OTTAWA — A look at key developments Sunday on the eve of the federal election:
Liberal Leader Justin Trudeau found himself under fire from his two main opponents, with Conservative Leader Stephen Harper and the NDP's Tom Mulcair pointing to the fiscal record of past Liberal governments as well as their political failures. Harper appeared almost angry when he gave a forceful denunciation of Liberal governments and the cost to voters of Liberal spending promises. Mulcair tried to resurrect ghosts of past Liberal scandals as he renewed his attacks over the resignation of the Liberal campaign co-chairman who gave strategic advice to TransCanada Pipeline about how to get the Energy East Pipeline through should there be a change of government after Monday's vote.
Trudeau kicked off the last day of the campaign by taking his pitch for votes to Alberta, the heart of Conservative support. The Liberals are hoping that pitch resonates in a province that has been reeling from low oil prices, leading to mass layoffs in its once-thriving energy sector. Hoping to secure the first Grit seat in the province since Anne McLellan lost her seat in 2006, Trudeau made this overture to Albertans: "I will never use western resources to try to buy eastern votes."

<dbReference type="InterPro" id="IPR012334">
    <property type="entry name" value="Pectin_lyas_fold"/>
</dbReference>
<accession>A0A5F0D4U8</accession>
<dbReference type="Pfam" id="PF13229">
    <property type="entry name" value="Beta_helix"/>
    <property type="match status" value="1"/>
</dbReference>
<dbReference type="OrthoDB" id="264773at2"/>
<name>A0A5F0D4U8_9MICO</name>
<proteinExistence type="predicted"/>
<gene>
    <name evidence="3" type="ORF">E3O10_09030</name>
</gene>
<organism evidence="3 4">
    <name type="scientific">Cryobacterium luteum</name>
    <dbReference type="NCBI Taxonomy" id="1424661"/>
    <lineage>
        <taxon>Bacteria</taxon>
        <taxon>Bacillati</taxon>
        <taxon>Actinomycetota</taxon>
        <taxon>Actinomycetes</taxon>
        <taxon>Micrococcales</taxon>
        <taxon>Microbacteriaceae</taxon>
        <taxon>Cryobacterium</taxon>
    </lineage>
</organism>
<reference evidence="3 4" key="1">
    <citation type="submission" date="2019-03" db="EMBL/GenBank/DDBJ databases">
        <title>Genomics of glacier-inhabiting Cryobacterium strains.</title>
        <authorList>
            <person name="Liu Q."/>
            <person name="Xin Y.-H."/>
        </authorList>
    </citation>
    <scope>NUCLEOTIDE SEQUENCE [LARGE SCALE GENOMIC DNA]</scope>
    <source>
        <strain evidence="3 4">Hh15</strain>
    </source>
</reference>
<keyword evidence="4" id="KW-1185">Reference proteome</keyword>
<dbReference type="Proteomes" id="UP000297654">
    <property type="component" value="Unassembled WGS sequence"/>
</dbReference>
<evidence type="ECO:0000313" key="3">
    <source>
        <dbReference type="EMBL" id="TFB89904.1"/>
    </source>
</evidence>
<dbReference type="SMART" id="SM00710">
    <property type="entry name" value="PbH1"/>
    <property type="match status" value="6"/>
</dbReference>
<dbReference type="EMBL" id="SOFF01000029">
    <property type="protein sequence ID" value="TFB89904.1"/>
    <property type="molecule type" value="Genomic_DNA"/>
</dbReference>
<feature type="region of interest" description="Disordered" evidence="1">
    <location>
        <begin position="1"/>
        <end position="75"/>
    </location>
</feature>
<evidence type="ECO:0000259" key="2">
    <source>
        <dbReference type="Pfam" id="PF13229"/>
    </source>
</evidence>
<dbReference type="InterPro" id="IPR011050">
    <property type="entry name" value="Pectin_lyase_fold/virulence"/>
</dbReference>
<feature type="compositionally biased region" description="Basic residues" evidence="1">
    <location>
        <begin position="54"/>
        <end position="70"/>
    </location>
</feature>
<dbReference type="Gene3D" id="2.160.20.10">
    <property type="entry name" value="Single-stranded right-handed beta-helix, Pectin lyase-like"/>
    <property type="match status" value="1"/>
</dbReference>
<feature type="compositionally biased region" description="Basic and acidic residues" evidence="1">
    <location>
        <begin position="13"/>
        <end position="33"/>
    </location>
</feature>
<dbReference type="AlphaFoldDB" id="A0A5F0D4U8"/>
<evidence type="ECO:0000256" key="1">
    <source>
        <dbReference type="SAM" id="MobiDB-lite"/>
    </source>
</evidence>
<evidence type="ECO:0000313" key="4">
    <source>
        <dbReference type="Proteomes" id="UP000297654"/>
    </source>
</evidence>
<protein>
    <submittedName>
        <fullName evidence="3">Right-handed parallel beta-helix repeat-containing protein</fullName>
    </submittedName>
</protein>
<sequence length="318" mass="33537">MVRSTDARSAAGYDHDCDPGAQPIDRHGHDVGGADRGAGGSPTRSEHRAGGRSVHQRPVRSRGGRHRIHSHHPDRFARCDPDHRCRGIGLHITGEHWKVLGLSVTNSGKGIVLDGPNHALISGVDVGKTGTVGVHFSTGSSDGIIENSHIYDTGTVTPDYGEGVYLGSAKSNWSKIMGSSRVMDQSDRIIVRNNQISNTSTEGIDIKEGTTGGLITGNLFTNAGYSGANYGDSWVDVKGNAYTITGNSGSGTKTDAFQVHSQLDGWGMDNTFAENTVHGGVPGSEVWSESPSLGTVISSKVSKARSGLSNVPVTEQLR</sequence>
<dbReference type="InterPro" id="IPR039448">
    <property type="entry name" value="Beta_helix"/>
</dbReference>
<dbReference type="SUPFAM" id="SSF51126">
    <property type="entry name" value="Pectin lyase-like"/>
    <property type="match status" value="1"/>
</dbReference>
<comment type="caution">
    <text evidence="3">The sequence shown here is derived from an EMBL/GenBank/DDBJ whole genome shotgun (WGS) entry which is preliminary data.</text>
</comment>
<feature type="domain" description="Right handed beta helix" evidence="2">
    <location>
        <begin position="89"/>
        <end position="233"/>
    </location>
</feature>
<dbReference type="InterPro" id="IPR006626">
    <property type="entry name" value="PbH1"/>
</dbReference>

The polls may say one thing, but the parties were working hard to remind supporters that what matters is who shows up to vote. Peter Van Loan, the incumbent Conservative MP and candidate for the riding of York-Simcoe, north of Toronto, said elections in some close ridings will be decided by who doesn't vote. In a message to party supporters, Van Loan said Conservatives who stay home are tacitly voting for the Liberals and "all those Liberal taxes."
Benjamin Perrin, a former lawyer for the Prime Minister's Office, said the Conservative government has "lost the moral authority to govern." In a statement to The Canadian Press, Perrin said he felt there was no other choice but to abandon his lifelong Conservative vote after what he had personally seen and experienced while at the PMO. Perrin worked in the PMO in 2012-13 and was part of the staff that dealt with the scandal surrounding Sen. Mike Duffy's contested living expenses.
The memory of Jack Layton became part of Tom Mulcair's last appeal to voters as he invoked his predecessor's name three times at a NDP campaign rally in Toronto. Reminders of the man who delivered New Democrats to the doorstep of power in 2011 were sprinkled everywhere at the waterfront convention centre where Mulcair spoke. Layton's widow, Olivia Chow, who is running in Spadina-Fort York, sat in the front row along with other Toronto-area candidates. A man wearing a T-shirt inscribed with the words "I am Jack's Legacy" wandered the cavernous hallways.
The Canadian Press